Saturday, May 31, 2008

Le Sel de la Semaine, Montreal, 1969

Le Sel de la Semaine ("salt of the week") was a TV program on the French service of the CBC (Canadian Broadcasting Corporation), called Television de Radio-Canada. The program aired 95 episodes [ref.] from 1965-1970, and followed a simple format: distinguished guests were interviewed by biochemist-turned-TV-host, Fernand Seguin. Henry Miller was one such distinguished guest in 1969.

In a letter to his wife Hoki, dated June 6, 1969, Henry wrote that he was leaving his home in California on June 24th or 25th, and would be in Montreal, then London, then in Paris by July 1st for the filming of Tropic Of Cancer [1]. The Montreal plans appear to have been postponed, as a letter to Lawrence Durrell locates him in Montreal on September 3, 1969 (he had just seen the film adaptation of Durrell's Justine) [2].

Montreal was the headquarters for Radio-Canada; I'm guessing that the Sel del la Semaine interview was his reason for visiting. The episode was produced by Pierre Castonguay and hosted, as always, by Fernand Seguin. 77-year old Henry conducted the entire interview in French, with only the occassional call for a translation lifeline. This interview had been available for sale through Radio-Canada, but seems currently unavailable. However, the entire episode has been posted on-line at YouTube. I've embedded Part 1 below.

Please note that my French skills are adequate enough that I can translate Henry's interview and provide this summary, but should not be depended upon for accuracy. If you need to quote something, I suggest you find the timecode and translate his words yourself.

[1:05] Host Fernand Seguin [at left] opens by asking, "Why did you leave America, and why did you return?" Henry states that it was impossible for him to live there, where he felt despair and without hope. But Spain was actually his original destination (although he wouldn't see that country for another 20 years). He refers to June as "Mona, in the books," and credits her with inspiring him to leave: "It was a day in February. It was snowing. I was sad. As I stood in front of a window, she said, 'Why don't you go to Europe? I said, 'Great, but how?' She said, 'I'll find the means.' I was surprised, but said, 'If you find it, I'll go.' She gave me enough for boat passage ..."

[2:30] Henry says that he returned to America because of the war. The American Consulate would not let him go anywhere but his native land. "I asked, why not let me go to Buenos Aires or Brazil." He didn't want to return to America. But they voided his passport [Henry makes X strokes with his hand] and that's how he came to return.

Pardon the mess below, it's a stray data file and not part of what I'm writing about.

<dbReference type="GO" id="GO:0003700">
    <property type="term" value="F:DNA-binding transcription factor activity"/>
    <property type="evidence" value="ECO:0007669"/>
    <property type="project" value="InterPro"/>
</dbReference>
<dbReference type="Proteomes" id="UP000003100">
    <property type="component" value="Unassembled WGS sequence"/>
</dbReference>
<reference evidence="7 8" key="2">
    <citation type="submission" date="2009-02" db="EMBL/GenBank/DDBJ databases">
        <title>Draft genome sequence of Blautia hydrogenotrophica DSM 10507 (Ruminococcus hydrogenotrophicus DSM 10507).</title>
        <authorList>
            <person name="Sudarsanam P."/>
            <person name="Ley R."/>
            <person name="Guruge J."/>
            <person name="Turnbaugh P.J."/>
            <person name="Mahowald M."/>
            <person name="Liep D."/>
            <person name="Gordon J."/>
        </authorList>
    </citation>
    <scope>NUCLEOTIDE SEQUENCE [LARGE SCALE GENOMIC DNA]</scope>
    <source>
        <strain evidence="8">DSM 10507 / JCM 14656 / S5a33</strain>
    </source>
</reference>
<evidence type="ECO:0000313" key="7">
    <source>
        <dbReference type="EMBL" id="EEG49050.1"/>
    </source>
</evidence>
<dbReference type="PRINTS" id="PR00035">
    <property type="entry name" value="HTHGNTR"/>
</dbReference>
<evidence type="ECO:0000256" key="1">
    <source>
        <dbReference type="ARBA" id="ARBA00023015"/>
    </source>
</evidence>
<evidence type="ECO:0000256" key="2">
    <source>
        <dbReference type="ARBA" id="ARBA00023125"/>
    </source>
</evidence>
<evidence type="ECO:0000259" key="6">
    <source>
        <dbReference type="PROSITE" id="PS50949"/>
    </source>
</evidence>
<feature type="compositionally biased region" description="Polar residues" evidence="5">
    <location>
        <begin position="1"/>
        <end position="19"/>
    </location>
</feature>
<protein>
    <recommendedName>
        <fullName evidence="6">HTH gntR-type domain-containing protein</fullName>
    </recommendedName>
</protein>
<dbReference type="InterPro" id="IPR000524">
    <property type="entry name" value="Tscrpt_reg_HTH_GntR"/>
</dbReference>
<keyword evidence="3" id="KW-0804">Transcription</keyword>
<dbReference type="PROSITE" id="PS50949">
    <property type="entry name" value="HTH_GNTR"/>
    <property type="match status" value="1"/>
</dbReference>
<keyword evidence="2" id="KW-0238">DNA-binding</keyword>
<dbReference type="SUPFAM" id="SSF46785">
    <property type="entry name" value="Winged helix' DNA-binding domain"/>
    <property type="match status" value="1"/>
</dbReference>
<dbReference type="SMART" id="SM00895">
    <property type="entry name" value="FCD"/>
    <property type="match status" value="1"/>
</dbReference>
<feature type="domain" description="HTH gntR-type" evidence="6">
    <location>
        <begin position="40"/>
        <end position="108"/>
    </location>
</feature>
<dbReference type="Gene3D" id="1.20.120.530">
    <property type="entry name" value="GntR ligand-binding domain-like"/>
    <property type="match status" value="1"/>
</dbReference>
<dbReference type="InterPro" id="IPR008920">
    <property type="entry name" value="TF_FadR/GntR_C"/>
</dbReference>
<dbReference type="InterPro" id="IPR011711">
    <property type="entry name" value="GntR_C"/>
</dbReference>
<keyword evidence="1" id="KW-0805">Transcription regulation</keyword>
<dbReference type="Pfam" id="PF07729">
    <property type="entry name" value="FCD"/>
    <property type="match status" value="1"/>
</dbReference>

[3:05] Henry mentions that he doesn't decide things; he leaves that up to fate or destiny; when the right moment presents itself, he acts.

[3:55] Henry discusses his feelings about America (i.e. he sees its lifestyle as destructive), but admits that he's content enough at present time to not be preoccupied by it. He's well-situated, likes his home, plays ping-pong, has a chauffeur. [UPDATE July 17/08: Thank you Daniel and your native French ear for pointing out that Henry says "une piscine chauffée" which means "heated pool" and does not refer to a "chauffeur."] "I don't live in 'America' in my life. I live in my house with a few visiting freinds and that satisfies me." [5:35] "I've made peace with my compatriots."

[5:15] Henry: "It's difficult for me to make decisions"

[6:08] Henry mentions the pgymies as an example of a society that has been living a simple, contented life for thousands of years: why change?

[7:00] Henry describes himself as a wannabe writer as a young man: "I had very strong doubts about my own abilities. I had no confidence, as a writer or a genius [thinker?] or whatever. I dreamed throughout my youth about becoming a writer, but maybe I placed the life or spirit of The Writer too high. That's why I was always below. Also, I didn't exhibit a great talent as young man. I tried two, three times to write, but it didn't go well. So I said, 'See, I'm not a writer.'"

[8:00] Henry describes the Paris effect: "It was another world, one of culture, you could say. A world with a sensuality too. In all ways, it was another face for me. It stiumulated me, inspired me."

[8:40] Henry: "I had already written three books [by the time I arrived in Paris], and I'm glad these books haven't been published. But in Paris I discovered my proper voice." He also mentions that he had been close to suicide.

[9:37] Henry explains that he managed to survive in Paris through the charity of others. "I asked like a beggar" ... "I asked for aid, and I gave aid ... I don't agree with Shakespeare when he said, 'Neither a lender nor a borrower be.' I think you need to be both."

You can view the remaining five parts of this 60-minute interview on YouTube. I may translate these remaining parts when I get a chance.

[1] Howard, Joyce (ed.) 1986. Letters by Henry Millert to Hoki Tokuda Miller. New York: Freundlich Books; p. 151; [2] MacNiven, Ian S. (ed.). 1989. The Durrell-Miller Letters, 1935-80. London: Faber & Faber, p. 434.

Saturday, May 24, 2008

Miller And The Matisses

“He is a bright sage, a dancing seer who, with a sweep of the brush, removes the ugly scaffold to which the body of man is chained by the incontrovertible facts of life.”